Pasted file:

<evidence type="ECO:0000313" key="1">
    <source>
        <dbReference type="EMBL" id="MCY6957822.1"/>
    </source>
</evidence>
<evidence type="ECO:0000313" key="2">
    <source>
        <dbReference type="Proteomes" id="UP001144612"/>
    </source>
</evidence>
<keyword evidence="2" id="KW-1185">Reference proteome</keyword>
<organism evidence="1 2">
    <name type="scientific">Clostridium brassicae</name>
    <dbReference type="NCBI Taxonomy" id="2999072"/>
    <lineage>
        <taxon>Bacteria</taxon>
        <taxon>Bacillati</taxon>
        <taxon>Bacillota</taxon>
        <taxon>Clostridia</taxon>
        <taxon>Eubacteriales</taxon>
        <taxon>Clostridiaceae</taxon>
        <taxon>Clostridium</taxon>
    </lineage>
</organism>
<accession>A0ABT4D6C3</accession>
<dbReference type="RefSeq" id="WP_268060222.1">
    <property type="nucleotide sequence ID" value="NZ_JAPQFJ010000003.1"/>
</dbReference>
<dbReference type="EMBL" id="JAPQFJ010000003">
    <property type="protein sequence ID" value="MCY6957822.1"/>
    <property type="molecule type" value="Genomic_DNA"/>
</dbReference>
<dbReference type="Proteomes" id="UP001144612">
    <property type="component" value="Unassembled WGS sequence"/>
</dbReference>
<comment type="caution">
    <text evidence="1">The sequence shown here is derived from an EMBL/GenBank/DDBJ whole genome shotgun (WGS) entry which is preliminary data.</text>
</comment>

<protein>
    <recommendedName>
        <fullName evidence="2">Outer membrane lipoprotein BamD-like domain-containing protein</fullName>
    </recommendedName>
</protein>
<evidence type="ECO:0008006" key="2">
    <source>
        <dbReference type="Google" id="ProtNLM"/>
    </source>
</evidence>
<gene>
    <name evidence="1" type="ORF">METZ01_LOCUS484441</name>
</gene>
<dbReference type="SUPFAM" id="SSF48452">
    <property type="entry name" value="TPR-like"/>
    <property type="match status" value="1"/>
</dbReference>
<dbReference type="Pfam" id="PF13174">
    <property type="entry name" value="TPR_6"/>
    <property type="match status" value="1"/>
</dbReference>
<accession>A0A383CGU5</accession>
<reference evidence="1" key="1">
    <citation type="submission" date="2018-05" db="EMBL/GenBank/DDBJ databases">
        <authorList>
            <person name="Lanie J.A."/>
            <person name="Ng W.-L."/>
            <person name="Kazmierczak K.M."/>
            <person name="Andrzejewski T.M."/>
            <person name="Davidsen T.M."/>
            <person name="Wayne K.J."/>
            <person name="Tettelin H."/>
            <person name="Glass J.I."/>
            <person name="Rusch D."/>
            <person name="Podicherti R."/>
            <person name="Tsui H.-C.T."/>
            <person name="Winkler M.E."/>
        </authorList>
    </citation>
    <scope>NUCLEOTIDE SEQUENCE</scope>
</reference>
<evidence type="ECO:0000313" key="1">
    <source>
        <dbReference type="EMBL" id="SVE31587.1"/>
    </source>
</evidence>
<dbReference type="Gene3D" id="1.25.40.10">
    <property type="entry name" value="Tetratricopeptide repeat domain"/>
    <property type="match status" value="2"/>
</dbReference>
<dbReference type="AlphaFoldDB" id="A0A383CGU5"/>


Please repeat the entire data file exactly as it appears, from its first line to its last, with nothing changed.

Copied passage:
<evidence type="ECO:0000313" key="1">
    <source>
        <dbReference type="EMBL" id="MCY6957822.1"/>
    </source>
</evidence>
<evidence type="ECO:0000313" key="2">
    <source>
        <dbReference type="Proteomes" id="UP001144612"/>
    </source>
</evidence>
<keyword evidence="2" id="KW-1185">Reference proteome</keyword>
<organism evidence="1 2">
    <name type="scientific">Clostridium brassicae</name>
    <dbReference type="NCBI Taxonomy" id="2999072"/>
    <lineage>
        <taxon>Bacteria</taxon>
        <taxon>Bacillati</taxon>
        <taxon>Bacillota</taxon>
        <taxon>Clostridia</taxon>
        <taxon>Eubacteriales</taxon>
        <taxon>Clostridiaceae</taxon>
        <taxon>Clostridium</taxon>
    </lineage>
</organism>
<accession>A0ABT4D6C3</accession>
<dbReference type="RefSeq" id="WP_268060222.1">
    <property type="nucleotide sequence ID" value="NZ_JAPQFJ010000003.1"/>
</dbReference>
<dbReference type="EMBL" id="JAPQFJ010000003">
    <property type="protein sequence ID" value="MCY6957822.1"/>
    <property type="molecule type" value="Genomic_DNA"/>
</dbReference>
<dbReference type="Proteomes" id="UP001144612">
    <property type="component" value="Unassembled WGS sequence"/>
</dbReference>
<comment type="caution">
    <text evidence="1">The sequence shown here is derived from an EMBL/GenBank/DDBJ whole genome shotgun (WGS) entry which is preliminary data.</text>
</comment>

<protein>
    <recommendedName>
        <fullName evidence="2">Outer membrane lipoprotein BamD-like domain-containing protein</fullName>
    </recommendedName>
</protein>
<evidence type="ECO:0008006" key="2">
    <source>
        <dbReference type="Google" id="ProtNLM"/>
    </source>
</evidence>
<gene>
    <name evidence="1" type="ORF">METZ01_LOCUS484441</name>
</gene>
<dbReference type="SUPFAM" id="SSF48452">
    <property type="entry name" value="TPR-like"/>
    <property type="match status" value="1"/>
</dbReference>
<dbReference type="Pfam" id="PF13174">
    <property type="entry name" value="TPR_6"/>
    <property type="match status" value="1"/>
</dbReference>
<accession>A0A383CGU5</accession>
<reference evidence="1" key="1">
    <citation type="submission" date="2018-05" db="EMBL/GenBank/DDBJ databases">
        <authorList>
            <person name="Lanie J.A."/>
            <person name="Ng W.-L."/>
            <person name="Kazmierczak K.M."/>
            <person name="Andrzejewski T.M."/>
            <person name="Davidsen T.M."/>
            <person name="Wayne K.J."/>
            <person name="Tettelin H."/>
            <person name="Glass J.I."/>
            <person name="Rusch D."/>
            <person name="Podicherti R."/>
            <person name="Tsui H.-C.T."/>
            <person name="Winkler M.E."/>
        </authorList>
    </citation>
    <scope>NUCLEOTIDE SEQUENCE</scope>
</reference>
<evidence type="ECO:0000313" key="1">
    <source>
        <dbReference type="EMBL" id="SVE31587.1"/>
    </source>
</evidence>
<dbReference type="Gene3D" id="1.25.40.10">
    <property type="entry name" value="Tetratricopeptide repeat domain"/>
    <property type="match status" value="2"/>
</dbReference>
<dbReference type="AlphaFoldDB" id="A0A383CGU5"/>